I am recently studying mathematical finance, and I am not really familiar with how the financial system works. This might be a naive question: when reading some books on mathematical finance, "hedging" acts as a core concept. I understand that in some cases hedging does make sense, e.g., a farmer who wants to sell his wheat a few months later might prefer to short a forward to hedge against the risk. However, there are some cases that I really don't understand.
For example, "delta-hedging" seems to be a very important strategy. I can understand it mathematically, but I don't know why in practice people needs to implement delta hedging, because by the arbitrage free condition, a perfect delta-neutral hedging (rebalance the portfolio continuously to make it delta-neutral) is no more than making it a risk-free asset. Then why don't we directly buy a risk free asset? What's more, in practice perfect delta-hedging is impossible, then to hedge the portfolio, we have to finance more money...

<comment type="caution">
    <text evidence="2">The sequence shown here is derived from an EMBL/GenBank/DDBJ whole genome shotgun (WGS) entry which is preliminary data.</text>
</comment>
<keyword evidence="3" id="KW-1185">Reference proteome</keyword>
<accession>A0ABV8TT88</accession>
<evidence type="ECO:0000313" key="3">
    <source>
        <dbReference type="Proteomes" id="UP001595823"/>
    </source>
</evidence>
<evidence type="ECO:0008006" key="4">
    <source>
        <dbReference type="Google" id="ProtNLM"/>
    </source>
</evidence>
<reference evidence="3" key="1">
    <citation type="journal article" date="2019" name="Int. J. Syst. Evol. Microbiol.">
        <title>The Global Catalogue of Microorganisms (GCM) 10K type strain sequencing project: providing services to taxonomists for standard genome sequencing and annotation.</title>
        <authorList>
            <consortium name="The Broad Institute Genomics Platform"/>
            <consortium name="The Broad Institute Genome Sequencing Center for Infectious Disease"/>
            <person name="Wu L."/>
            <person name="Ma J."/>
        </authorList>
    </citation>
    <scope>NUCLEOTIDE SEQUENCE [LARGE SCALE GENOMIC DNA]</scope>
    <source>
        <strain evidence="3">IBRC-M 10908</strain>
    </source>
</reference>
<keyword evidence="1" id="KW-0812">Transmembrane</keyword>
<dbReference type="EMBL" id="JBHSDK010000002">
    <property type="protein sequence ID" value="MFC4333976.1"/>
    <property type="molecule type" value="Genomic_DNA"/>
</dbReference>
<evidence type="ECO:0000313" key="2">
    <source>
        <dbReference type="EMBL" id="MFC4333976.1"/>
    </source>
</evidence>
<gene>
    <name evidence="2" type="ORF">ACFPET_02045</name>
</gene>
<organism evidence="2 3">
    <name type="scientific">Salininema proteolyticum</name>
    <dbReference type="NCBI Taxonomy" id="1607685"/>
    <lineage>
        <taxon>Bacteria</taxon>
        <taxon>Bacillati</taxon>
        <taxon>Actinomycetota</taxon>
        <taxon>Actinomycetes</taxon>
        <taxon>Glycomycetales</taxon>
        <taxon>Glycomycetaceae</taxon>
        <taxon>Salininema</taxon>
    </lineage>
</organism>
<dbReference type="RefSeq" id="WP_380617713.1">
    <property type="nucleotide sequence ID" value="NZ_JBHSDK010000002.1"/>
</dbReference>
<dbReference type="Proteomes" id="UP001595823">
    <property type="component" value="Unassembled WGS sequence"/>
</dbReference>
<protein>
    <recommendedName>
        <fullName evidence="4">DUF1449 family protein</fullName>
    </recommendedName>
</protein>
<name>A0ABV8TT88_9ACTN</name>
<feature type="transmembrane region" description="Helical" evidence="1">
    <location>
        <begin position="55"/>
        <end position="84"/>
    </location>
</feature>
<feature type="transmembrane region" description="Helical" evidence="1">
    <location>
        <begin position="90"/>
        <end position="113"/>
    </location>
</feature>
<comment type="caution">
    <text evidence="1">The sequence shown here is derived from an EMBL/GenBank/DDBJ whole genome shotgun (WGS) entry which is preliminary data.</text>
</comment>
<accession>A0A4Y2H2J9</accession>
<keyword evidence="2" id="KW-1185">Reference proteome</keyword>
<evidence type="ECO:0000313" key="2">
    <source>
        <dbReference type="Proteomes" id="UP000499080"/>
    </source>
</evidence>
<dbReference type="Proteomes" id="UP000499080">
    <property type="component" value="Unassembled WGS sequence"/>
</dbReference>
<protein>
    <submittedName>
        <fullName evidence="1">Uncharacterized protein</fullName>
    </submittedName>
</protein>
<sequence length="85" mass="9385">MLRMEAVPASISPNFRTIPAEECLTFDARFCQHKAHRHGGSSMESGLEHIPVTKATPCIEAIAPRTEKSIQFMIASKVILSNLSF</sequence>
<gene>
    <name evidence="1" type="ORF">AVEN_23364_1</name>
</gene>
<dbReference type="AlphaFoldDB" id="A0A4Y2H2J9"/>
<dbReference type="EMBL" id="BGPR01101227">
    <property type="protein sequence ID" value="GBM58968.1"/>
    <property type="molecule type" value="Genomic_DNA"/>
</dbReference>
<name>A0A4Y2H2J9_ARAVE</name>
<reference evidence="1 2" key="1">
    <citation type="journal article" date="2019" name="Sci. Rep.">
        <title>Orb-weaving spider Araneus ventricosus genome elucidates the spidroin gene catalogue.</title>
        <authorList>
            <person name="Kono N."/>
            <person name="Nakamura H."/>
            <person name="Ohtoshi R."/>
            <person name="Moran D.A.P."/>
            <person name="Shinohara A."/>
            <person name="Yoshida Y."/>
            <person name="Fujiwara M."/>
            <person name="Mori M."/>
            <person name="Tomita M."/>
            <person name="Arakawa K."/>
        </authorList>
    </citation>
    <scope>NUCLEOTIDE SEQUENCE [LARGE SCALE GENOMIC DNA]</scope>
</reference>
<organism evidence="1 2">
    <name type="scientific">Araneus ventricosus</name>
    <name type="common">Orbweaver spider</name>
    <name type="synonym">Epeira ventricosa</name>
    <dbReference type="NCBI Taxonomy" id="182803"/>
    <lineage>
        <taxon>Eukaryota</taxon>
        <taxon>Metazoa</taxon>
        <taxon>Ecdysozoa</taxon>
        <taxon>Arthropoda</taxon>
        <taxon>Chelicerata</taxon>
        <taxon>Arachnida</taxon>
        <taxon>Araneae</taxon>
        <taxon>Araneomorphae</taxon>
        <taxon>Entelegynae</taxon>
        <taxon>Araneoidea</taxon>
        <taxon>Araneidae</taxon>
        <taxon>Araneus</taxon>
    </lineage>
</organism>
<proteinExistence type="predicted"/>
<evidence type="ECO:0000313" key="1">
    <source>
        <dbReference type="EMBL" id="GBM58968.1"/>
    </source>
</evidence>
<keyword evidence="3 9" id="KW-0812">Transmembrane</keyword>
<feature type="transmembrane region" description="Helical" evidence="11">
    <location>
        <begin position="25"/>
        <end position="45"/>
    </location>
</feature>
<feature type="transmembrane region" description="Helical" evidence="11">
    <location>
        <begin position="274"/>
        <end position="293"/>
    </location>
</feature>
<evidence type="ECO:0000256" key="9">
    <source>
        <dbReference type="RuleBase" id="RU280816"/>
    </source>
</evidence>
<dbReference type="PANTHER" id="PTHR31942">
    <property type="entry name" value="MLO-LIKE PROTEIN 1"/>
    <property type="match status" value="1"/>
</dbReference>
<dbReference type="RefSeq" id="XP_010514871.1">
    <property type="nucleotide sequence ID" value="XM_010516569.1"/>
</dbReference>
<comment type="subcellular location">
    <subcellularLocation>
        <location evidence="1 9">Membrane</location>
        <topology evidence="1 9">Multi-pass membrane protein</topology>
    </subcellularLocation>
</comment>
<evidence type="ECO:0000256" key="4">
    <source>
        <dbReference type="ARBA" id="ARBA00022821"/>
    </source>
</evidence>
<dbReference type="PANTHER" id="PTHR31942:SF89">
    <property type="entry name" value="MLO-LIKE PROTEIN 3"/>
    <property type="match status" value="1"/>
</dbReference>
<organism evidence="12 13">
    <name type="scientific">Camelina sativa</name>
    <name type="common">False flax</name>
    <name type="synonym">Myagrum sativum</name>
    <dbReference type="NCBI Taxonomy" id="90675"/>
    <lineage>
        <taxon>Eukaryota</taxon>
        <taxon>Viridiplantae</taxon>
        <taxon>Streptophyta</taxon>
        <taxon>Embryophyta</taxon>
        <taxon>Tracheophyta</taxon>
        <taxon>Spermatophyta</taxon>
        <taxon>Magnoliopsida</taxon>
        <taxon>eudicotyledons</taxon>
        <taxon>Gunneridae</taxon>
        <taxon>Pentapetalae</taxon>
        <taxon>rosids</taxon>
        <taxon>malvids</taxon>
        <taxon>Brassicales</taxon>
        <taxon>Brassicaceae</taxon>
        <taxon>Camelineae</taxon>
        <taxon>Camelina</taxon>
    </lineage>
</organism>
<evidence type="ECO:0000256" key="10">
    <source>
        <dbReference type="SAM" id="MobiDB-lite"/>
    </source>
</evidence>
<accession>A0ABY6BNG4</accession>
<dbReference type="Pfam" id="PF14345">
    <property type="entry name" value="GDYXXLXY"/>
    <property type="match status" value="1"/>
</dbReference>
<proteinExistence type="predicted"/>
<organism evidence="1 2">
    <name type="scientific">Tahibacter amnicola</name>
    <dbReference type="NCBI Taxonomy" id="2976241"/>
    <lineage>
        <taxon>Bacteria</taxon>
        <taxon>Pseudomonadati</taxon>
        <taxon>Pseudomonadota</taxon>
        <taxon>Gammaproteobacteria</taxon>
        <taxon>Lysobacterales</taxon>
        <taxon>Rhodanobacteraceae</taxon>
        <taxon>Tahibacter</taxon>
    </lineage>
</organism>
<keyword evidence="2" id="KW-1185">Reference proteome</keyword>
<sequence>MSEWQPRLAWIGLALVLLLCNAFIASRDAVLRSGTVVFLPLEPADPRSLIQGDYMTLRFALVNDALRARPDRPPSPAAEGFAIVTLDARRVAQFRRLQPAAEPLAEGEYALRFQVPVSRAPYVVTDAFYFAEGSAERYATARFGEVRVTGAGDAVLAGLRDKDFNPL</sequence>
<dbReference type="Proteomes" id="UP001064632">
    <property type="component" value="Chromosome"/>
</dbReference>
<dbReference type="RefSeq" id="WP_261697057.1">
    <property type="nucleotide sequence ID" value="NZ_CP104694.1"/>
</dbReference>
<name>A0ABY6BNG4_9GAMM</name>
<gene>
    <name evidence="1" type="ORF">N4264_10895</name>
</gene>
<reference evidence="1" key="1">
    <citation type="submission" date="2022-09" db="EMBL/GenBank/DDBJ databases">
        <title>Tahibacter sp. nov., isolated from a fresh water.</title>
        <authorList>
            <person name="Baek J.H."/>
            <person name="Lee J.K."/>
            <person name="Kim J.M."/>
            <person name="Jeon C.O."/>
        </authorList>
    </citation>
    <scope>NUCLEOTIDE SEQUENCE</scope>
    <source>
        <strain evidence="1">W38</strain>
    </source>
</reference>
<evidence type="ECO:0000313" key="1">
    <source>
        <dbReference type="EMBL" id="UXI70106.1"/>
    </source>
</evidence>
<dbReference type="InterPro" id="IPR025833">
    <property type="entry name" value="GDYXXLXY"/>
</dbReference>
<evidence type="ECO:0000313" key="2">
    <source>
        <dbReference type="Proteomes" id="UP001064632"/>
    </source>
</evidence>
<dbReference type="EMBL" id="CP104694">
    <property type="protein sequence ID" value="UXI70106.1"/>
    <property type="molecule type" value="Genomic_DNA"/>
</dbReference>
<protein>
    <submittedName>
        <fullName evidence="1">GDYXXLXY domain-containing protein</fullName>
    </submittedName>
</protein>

It looks to me unreasonable that an investor bother to long/short some derivative and then hedge against the position, so I would like to know about some circumstances in the real world that we really need to hedge against the derivatives. Could you explain to me some reasons? Thanks in advance!
long/short some derivative and then hedge against the positionAre you sure this is the case, as it seems to go totally against the whole idea of derivatives ? Which book and which relevant part mentions this ?